Volume 76, Issue 1 p. 136-149
Original Article

Towards a Psychology of the Food-Energy-Water Nexus: Costs and Opportunities

Stacia J. Dreyer

Corresponding Author

Stacia J. Dreyer

Arizona State University

Correspondence concerning this article should be addressed to Stacia J. Dreyer, School for the Future of Innovation in Society, Arizona State University, PO Box 875603 Tempe, AZ 85287-5603 [e-mail: [email protected]].Search for more papers by this author
Tim Kurz

Tim Kurz

University of Bath

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Annayah M.B. Prosser

Annayah M.B. Prosser

University of Bath

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Abigail Abrash Walton

Abigail Abrash Walton

Antioch University

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Kelley Dennings

Kelley Dennings

Center for Biological Diversity

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Ilona McNeill

Ilona McNeill

University of Melbourne

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Deborah A. Saber

Deborah A. Saber

University of Maine

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Janet K. Swim

Janet K. Swim

The Pennsylvania State University

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First published: 10 December 2019
Citations: 8

This article is part of the Special Issue “Sustainable consumption: The psychology of individual choice, identity, and behavior;” Matthew B Ruby, Iain Walker and Hanne M Watkins (Special Issue Editors). For a full listing of Special Issue papers, see: http://onlinelibrary.wiley.com/doi/10.1111/josi.2020.76.issue-1/issuetoc.

We would like to extend our gratitude to the Society for the Psychological Study of Social Issues (SPSSI), the Society of Australasian Social Psychologists (SASP), and the University of Pennsylvania for hosting the Psychology of Sustainable Consumption Small Group Meeting. Our call to action for psychology researchers to become involved in FEW nexus research emerged from a FEW nexus workshop at this meeting which was co-led by the first two authors of this article.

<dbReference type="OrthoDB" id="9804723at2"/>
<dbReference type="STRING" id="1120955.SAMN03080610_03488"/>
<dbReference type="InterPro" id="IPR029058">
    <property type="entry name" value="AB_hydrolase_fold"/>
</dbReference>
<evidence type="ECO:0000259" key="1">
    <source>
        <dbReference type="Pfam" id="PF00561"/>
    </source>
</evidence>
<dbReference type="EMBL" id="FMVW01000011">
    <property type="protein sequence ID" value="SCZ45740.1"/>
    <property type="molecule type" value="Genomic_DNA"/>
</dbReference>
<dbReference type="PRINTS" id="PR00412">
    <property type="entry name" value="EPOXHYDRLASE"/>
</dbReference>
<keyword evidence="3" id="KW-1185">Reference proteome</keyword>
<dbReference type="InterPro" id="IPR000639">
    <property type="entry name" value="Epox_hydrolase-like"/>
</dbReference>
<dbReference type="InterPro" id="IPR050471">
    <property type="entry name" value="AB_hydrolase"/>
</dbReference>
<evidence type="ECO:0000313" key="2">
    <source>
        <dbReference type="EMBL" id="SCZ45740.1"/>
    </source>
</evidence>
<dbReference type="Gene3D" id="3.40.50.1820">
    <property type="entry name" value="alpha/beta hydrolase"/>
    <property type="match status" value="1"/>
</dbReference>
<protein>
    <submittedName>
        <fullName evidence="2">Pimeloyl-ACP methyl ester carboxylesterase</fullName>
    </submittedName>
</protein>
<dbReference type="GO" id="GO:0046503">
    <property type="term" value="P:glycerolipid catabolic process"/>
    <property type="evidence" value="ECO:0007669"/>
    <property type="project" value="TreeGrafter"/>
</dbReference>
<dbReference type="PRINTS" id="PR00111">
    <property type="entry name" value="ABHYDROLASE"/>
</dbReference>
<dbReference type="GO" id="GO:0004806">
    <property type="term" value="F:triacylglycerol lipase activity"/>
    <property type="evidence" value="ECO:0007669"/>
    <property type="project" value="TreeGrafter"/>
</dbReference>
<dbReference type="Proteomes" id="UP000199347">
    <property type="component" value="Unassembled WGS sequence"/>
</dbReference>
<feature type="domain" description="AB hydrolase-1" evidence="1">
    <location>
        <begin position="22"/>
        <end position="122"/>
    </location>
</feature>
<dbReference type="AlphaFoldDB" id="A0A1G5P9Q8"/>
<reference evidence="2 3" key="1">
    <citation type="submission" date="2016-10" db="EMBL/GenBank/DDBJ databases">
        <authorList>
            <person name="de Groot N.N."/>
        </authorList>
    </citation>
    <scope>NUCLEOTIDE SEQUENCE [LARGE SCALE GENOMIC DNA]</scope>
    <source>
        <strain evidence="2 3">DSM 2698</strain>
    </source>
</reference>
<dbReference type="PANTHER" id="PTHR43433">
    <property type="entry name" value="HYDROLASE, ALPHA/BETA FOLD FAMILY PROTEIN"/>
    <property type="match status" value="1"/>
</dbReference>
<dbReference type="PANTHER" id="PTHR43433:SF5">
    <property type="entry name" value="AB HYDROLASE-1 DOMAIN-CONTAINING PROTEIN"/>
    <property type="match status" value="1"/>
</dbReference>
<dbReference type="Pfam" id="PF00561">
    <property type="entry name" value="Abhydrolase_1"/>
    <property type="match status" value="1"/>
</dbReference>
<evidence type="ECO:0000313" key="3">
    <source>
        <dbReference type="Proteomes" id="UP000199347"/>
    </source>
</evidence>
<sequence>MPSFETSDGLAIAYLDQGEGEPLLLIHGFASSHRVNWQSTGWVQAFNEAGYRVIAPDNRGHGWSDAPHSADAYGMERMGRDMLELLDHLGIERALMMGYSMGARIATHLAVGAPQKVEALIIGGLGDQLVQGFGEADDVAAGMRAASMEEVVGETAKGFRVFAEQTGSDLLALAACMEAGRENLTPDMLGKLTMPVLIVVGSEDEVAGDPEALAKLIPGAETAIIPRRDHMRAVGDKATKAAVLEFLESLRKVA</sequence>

Abstract

Scholars, government scientific research institutions, and public policy-making entities are increasingly focusing on environmental issues from a food-energy-water (FEW) nexus perspective. This nexus represents the interconnection of these three systems, which are essential to human life. The FEW nexus is inherently and inescapably interdisciplinary. However, to date, there have been relatively few academic contributions to understanding the nexus from the social sciences, particularly from psychology. In this article, we suggest an extended framing of the nexus (food-energy-water x human) to explicitly recognize how human actions in the form of both consumption practices and population size and distribution impact the FEW nexus. We outline important contributions that psychology researchers could make in FEW nexus focused research teams. In doing so, we acknowledge difficulties and potential risks for psychology researchers engaging in FEW nexus based research, but suggest that, while such difficulties can create barriers, they can also present opportunities for psychologists.